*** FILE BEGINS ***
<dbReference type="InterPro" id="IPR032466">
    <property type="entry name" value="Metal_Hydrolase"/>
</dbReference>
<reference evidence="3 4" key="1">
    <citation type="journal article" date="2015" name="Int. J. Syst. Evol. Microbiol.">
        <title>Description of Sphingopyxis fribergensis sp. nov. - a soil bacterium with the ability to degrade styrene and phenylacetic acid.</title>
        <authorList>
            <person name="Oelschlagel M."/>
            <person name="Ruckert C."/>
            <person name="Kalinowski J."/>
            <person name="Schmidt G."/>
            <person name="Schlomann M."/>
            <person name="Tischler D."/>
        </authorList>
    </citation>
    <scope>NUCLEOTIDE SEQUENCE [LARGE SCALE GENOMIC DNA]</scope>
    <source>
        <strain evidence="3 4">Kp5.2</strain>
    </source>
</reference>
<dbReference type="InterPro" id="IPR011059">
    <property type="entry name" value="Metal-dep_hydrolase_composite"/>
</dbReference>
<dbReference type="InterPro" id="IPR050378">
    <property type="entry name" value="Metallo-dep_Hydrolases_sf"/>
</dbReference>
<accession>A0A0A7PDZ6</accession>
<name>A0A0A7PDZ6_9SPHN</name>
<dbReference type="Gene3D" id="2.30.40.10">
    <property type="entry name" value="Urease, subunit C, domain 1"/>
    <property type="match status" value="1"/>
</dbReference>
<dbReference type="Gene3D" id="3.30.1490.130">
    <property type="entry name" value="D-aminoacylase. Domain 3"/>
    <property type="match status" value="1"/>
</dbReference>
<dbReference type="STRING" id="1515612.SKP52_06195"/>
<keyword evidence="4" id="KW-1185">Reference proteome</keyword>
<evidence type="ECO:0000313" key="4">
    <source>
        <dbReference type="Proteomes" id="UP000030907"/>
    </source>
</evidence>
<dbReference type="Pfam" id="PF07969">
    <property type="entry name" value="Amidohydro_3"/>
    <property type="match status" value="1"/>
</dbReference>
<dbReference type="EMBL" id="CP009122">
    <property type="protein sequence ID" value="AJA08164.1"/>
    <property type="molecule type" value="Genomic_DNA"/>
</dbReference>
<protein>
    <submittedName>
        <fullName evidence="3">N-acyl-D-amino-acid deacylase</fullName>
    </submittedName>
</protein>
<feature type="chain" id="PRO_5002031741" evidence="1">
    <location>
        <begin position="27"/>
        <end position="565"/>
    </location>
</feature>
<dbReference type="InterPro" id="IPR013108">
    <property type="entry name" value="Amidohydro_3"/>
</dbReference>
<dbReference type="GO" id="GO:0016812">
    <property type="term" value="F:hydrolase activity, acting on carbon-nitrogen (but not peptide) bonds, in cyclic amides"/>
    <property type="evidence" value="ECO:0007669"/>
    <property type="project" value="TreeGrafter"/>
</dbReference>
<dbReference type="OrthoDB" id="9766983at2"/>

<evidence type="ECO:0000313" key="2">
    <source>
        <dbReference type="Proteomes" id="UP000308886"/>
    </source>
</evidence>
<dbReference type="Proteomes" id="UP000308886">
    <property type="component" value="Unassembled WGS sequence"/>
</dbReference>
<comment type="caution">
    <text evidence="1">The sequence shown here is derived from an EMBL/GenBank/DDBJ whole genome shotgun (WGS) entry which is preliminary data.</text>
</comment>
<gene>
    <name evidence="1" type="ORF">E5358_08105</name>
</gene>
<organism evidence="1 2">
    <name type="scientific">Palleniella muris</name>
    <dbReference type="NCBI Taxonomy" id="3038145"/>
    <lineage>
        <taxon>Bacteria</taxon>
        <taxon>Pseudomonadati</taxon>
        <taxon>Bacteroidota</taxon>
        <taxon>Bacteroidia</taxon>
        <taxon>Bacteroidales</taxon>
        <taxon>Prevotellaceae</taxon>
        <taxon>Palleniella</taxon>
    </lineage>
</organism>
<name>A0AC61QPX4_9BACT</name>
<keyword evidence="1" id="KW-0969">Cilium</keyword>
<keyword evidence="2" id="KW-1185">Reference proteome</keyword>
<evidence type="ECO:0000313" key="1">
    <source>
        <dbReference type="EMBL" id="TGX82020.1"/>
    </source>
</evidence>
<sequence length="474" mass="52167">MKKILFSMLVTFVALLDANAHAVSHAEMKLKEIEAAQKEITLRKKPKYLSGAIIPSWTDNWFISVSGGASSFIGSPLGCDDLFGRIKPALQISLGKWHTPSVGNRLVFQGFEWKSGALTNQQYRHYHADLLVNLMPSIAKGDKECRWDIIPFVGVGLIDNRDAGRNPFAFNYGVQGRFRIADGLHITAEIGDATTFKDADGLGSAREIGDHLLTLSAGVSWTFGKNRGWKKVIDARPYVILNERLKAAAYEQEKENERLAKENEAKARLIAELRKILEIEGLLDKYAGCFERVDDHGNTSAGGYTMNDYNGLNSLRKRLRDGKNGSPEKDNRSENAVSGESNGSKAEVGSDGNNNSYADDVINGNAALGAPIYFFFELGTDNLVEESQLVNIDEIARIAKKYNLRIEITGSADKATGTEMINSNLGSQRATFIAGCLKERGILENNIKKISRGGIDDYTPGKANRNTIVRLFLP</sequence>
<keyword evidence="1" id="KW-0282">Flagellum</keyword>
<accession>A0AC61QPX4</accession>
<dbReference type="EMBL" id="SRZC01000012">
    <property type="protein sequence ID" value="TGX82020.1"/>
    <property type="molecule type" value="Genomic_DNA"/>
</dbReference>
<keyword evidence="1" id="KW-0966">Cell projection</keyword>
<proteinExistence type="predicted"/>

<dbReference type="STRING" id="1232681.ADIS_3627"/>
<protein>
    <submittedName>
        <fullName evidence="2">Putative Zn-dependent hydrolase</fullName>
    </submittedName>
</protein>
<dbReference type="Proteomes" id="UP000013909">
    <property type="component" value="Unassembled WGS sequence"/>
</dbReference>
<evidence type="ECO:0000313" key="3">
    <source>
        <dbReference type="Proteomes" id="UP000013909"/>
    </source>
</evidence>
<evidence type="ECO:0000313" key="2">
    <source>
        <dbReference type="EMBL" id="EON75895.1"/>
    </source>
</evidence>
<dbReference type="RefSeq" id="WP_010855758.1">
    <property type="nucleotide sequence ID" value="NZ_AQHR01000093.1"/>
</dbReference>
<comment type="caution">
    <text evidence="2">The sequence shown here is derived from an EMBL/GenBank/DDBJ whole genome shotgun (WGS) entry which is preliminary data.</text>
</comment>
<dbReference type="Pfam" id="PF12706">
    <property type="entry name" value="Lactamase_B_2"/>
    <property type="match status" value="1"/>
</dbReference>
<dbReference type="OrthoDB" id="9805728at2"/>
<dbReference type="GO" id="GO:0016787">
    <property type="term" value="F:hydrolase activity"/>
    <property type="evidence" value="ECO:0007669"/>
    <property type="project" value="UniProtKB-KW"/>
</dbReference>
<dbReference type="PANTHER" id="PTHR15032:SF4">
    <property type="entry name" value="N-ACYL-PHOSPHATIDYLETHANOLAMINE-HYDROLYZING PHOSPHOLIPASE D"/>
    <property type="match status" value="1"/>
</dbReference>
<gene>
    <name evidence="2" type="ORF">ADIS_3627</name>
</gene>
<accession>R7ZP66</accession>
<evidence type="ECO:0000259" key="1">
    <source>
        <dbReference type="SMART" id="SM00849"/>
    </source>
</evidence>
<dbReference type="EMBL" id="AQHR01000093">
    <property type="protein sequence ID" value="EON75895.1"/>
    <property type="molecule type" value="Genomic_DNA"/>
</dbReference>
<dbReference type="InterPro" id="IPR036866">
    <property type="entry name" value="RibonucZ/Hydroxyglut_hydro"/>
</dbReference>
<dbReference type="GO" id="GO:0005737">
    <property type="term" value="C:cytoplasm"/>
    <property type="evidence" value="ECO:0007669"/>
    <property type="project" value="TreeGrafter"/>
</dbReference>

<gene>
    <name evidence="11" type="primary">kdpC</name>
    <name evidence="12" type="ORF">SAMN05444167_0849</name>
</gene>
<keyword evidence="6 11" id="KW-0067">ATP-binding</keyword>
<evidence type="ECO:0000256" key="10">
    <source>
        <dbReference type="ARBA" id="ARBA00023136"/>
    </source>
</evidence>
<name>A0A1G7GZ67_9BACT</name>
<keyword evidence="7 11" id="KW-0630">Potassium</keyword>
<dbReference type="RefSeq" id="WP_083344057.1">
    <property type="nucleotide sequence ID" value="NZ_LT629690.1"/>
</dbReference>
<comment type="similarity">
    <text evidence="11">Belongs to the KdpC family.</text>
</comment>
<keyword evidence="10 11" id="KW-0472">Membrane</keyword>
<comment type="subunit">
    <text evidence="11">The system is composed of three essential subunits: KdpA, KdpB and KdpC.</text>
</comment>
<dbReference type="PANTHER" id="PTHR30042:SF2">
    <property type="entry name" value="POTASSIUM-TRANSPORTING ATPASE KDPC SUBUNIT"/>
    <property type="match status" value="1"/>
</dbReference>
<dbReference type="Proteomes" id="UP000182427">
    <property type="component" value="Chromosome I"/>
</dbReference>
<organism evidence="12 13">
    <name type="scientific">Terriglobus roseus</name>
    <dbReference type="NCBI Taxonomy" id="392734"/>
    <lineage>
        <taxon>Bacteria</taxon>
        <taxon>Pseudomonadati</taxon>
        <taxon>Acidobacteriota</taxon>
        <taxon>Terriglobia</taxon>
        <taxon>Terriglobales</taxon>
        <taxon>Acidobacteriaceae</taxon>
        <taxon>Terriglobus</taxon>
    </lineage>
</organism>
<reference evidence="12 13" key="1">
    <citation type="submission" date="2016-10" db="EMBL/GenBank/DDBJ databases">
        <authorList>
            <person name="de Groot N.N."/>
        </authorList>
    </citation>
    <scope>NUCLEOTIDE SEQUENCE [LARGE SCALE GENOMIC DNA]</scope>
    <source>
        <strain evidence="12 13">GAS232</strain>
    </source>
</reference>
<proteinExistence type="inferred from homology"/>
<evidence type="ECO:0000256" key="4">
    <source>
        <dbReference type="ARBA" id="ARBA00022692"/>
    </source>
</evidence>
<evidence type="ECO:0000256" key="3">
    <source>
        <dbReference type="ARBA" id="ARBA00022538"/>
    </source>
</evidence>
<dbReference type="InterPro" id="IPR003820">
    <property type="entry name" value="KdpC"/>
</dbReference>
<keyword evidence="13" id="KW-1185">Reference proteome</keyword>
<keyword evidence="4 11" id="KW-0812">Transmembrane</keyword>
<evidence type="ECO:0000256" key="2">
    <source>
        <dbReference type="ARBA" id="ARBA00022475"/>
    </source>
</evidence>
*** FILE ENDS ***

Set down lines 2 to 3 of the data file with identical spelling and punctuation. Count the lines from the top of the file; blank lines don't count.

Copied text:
    <property type="entry name" value="Metal_Hydrolase"/>
</dbReference>